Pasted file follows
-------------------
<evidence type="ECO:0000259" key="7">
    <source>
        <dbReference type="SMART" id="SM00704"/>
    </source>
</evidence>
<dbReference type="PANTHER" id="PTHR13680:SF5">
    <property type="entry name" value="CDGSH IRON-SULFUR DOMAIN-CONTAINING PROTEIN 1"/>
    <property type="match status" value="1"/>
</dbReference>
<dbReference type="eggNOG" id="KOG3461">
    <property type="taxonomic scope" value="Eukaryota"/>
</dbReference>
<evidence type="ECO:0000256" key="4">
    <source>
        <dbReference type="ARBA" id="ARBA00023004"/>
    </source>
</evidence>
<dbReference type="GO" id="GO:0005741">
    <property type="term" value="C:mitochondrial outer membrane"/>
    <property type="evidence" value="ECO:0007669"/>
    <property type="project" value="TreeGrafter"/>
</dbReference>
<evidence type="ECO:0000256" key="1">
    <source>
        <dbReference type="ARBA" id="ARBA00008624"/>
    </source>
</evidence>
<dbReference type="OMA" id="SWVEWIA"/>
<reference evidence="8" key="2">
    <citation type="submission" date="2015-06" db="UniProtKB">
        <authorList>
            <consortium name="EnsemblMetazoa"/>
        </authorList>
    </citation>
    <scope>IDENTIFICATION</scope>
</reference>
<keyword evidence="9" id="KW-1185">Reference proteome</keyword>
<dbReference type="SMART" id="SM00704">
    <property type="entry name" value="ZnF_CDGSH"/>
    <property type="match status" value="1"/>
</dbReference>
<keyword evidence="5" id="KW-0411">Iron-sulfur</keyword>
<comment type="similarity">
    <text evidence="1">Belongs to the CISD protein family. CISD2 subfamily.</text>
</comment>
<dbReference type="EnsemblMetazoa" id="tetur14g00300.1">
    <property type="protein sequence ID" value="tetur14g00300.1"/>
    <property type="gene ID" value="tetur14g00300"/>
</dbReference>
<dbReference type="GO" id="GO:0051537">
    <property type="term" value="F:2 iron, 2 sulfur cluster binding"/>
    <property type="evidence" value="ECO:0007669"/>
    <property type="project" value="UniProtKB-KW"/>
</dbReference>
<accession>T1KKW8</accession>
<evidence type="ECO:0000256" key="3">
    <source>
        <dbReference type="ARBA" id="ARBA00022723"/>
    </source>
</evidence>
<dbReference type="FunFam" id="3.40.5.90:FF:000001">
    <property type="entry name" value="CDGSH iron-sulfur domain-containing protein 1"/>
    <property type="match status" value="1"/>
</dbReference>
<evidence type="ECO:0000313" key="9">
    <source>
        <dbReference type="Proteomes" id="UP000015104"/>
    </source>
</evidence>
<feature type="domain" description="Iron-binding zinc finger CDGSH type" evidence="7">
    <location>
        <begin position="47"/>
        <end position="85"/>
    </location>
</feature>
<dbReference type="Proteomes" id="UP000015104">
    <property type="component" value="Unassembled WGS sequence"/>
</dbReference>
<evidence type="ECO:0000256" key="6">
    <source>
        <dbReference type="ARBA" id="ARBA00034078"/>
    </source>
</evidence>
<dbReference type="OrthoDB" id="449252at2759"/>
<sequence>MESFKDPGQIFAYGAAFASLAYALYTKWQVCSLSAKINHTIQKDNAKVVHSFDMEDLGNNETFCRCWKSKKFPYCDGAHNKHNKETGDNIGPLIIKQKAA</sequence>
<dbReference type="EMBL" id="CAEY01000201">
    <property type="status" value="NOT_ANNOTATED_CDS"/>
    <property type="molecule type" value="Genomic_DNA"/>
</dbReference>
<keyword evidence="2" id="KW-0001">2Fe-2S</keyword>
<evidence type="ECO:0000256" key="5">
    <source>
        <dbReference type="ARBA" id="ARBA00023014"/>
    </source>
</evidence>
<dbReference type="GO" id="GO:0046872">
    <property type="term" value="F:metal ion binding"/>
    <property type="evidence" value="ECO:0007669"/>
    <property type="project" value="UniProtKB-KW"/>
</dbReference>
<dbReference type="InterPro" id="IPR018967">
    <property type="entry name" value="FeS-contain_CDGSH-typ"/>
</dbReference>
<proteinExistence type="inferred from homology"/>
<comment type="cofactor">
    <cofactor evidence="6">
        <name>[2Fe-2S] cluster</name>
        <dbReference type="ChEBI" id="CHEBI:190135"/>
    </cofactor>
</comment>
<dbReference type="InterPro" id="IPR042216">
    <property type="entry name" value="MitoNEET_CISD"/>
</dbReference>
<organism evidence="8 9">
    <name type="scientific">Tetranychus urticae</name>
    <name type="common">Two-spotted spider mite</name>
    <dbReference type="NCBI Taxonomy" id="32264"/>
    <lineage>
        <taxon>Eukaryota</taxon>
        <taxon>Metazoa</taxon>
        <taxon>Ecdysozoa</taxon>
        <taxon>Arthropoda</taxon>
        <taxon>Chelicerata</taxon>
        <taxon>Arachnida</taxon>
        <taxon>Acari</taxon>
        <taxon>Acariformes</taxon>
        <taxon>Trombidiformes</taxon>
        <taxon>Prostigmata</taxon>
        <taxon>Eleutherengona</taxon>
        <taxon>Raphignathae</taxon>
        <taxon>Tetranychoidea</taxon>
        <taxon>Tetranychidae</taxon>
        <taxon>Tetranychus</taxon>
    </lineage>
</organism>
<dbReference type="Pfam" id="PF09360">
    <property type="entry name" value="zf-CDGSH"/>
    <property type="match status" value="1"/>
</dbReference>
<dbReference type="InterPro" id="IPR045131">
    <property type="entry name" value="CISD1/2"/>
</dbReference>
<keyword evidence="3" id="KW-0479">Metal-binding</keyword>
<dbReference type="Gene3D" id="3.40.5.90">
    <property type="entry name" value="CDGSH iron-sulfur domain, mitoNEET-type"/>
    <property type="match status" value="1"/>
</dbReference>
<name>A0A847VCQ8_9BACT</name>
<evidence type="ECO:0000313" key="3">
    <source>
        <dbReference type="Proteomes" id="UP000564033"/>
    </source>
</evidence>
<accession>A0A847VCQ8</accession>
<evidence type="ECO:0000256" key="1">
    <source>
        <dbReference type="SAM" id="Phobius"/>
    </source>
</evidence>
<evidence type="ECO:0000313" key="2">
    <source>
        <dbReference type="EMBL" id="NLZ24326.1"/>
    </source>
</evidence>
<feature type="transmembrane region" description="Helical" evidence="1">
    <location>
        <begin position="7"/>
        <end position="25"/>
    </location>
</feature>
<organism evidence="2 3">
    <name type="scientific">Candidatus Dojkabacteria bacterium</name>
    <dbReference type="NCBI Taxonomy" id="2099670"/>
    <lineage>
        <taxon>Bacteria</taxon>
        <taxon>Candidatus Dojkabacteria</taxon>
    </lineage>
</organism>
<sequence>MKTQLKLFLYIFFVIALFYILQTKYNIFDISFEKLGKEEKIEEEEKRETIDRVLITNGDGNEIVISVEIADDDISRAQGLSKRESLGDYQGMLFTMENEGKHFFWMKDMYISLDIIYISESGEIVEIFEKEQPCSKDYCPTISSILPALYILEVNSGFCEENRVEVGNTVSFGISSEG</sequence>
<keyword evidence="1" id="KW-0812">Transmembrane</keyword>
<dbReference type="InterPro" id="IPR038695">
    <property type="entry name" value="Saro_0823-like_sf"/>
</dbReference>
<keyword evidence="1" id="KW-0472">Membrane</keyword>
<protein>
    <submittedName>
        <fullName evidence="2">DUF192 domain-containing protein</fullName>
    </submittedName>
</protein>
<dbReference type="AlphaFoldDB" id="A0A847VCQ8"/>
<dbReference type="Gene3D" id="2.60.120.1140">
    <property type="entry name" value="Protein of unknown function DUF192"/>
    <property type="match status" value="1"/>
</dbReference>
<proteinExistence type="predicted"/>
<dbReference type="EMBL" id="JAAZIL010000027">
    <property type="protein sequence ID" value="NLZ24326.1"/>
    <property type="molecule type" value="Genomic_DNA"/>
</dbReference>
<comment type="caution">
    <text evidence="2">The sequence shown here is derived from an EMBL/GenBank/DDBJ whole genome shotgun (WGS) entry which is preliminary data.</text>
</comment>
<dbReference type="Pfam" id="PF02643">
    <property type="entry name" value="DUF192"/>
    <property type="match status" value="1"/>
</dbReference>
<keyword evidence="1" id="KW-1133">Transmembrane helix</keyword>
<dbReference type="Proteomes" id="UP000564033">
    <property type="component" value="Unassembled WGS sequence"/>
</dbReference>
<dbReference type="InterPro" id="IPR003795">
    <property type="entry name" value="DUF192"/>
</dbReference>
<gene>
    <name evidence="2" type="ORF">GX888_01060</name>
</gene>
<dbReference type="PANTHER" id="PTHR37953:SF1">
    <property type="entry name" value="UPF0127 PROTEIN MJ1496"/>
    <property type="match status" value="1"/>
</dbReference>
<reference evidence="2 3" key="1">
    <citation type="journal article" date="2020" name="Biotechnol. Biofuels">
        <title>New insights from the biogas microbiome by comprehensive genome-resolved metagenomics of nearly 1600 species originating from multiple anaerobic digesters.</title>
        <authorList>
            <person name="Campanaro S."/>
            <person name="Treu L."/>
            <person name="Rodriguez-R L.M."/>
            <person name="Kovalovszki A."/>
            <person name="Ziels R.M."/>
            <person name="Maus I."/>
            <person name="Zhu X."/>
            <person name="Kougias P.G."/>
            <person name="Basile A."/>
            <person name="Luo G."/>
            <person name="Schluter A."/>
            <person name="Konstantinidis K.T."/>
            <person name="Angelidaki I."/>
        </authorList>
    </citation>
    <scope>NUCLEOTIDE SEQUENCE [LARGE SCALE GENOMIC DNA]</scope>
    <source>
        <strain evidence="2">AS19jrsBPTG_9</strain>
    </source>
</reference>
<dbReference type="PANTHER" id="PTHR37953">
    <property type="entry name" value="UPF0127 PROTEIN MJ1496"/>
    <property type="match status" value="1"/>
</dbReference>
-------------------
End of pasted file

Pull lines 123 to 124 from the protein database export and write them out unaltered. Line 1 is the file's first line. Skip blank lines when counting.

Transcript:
        <taxon>Chelicerata</taxon>
        <taxon>Arachnida</taxon>